&client_secret=e5868ebb4445fc2ad9f949956c1cb9ddefa0d421
&code=T8Y2h7zvp-tviqe2gQQ_VGQKMizn8jRgxZ74hA
&redirect_uri=http%3A%2F%2Facmepaymentscorp.com%3A9900%2Fui%2Fapps%2Facmepaymentscorp%2F_VWQJeFH76RyfD6M6FRO5Svg%2Fresources%2Fconsole%2Fglobal%2Foauthclientredirect.html%3Fdynamic%3Dtrue
&grant_type=authorization_code
&scope=Scope1

Sample request body: client_credentials grant type (2-legged)

client_id=acmepaymentscorp-3rCEQzwEHMT9PPvuXcClpe3v
&client_secret=e5868ebb4445fc2ad9f949956c1cb9ddefa0d421
&grant_type=client_credentials
&scope=Scope1

Sample request body: Resource Owner Credentials grant type

client_id=atmosphere-3rCEQzwEHMT9PPvuXcClpe3v
&client_secret=e5868ebb4445fc2ad9f949956c1cb9ddefa0d421
&grant_type=password
&scope=Scope1
&username=eng100
&password=password

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Request Headers

For general information on request header values, refer to HTTP Request Headers.

HEADER DESCRIPTION
Accept application/json
Content-Type application/x-www-form-urlencoded
Authorization Optional. The Authorization request header authenticates the client with the server.

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Request Parameters

Note: the parameters below are all standard parameters defined in the OAuth 2.0, OpenID Connect, or JSON Web Token (JWT) specifications.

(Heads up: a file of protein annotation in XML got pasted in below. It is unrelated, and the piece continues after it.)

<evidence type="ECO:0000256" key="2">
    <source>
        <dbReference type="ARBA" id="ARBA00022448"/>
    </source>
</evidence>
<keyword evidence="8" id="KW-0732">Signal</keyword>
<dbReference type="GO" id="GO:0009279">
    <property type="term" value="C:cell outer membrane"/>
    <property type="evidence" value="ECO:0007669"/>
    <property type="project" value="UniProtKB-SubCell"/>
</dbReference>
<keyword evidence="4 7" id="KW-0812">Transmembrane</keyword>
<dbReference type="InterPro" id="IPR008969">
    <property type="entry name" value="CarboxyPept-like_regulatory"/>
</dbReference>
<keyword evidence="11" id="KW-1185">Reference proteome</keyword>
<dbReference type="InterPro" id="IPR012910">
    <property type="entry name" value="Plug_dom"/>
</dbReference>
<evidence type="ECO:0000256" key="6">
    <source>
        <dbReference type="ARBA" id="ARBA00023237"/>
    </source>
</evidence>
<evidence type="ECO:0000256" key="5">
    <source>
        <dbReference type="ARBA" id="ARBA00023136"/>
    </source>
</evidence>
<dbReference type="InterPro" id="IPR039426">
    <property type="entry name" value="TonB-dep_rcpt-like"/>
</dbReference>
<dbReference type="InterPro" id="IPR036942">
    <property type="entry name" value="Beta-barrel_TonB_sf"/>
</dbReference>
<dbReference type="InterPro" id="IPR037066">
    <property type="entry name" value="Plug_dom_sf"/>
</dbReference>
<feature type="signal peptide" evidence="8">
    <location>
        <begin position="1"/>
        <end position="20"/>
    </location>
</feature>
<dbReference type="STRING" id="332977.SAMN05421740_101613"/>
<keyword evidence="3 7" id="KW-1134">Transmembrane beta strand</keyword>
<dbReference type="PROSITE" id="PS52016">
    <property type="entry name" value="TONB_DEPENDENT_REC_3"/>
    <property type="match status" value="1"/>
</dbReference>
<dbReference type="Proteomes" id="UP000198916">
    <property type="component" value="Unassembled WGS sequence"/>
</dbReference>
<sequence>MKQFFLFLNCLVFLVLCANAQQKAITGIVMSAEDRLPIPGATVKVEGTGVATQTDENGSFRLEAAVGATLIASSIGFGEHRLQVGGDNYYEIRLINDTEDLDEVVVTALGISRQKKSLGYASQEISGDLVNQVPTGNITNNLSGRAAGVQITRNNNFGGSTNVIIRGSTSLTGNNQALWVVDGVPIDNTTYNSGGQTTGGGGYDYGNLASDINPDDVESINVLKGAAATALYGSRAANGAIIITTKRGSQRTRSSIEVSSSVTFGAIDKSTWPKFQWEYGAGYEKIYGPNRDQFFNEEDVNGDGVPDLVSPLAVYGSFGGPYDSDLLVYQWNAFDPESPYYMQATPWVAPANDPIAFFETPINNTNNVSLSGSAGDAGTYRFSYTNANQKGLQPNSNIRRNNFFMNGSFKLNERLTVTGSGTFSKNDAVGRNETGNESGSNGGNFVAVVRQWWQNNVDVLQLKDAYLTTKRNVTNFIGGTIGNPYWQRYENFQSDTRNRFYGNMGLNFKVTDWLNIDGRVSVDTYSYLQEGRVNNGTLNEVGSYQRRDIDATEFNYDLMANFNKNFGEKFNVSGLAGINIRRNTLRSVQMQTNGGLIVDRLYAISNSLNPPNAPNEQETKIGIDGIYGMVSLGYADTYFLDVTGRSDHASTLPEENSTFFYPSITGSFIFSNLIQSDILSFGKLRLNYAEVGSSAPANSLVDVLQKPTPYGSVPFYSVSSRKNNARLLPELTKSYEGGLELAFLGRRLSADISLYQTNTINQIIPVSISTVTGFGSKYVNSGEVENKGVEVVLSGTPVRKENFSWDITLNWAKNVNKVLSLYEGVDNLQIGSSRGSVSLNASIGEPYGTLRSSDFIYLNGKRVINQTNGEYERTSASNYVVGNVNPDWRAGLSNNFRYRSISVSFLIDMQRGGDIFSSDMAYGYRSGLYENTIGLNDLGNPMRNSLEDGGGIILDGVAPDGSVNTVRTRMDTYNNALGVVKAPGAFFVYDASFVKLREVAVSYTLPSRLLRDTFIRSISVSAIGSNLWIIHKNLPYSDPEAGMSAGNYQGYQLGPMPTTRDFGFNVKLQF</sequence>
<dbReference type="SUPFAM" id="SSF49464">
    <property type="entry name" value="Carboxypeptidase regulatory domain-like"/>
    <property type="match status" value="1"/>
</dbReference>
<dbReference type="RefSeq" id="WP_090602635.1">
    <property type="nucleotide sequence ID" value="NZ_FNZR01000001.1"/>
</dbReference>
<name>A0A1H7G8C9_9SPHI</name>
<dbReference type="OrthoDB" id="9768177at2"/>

PARAMETER PARM TYPE DATA TYPE REQUIRED DESCRIPTION
grant_type Form String Required The OAuth grant type.

If the request is a request for a refresh token, the value must be set to refresh_token.

client_id Form String Optional Unique identifier of the client application.

Must be sent; but can be sent as Authorization header.

client_secret Form String Optional The client secret value; this value identifies the client with the provider.

Can be sent as Authorization header. Also, not needed for public client, even if Authorization header is not sent.

refresh_token Form String Optional Refresh Token grant type only: The refresh token.
scope Form String Optional OAuth 2.0: standard scope parameter. One or more scopes configured in the OAuth provider. Space separator for multiple scopes.

The scope of the access request.

code Form String Optional Authorization Code grant type only: The authorization code that was previously received by the client application.
redirect_uri Form String Optional Authorization Code grant type only: The redirect URI of the client application, where it received the authorization code.
username Form String Optional Resource Owner Password Credentials only: The resource owner’s username.
password Form String Optional Resource Owner Password Credentials only: The resource owner’s password.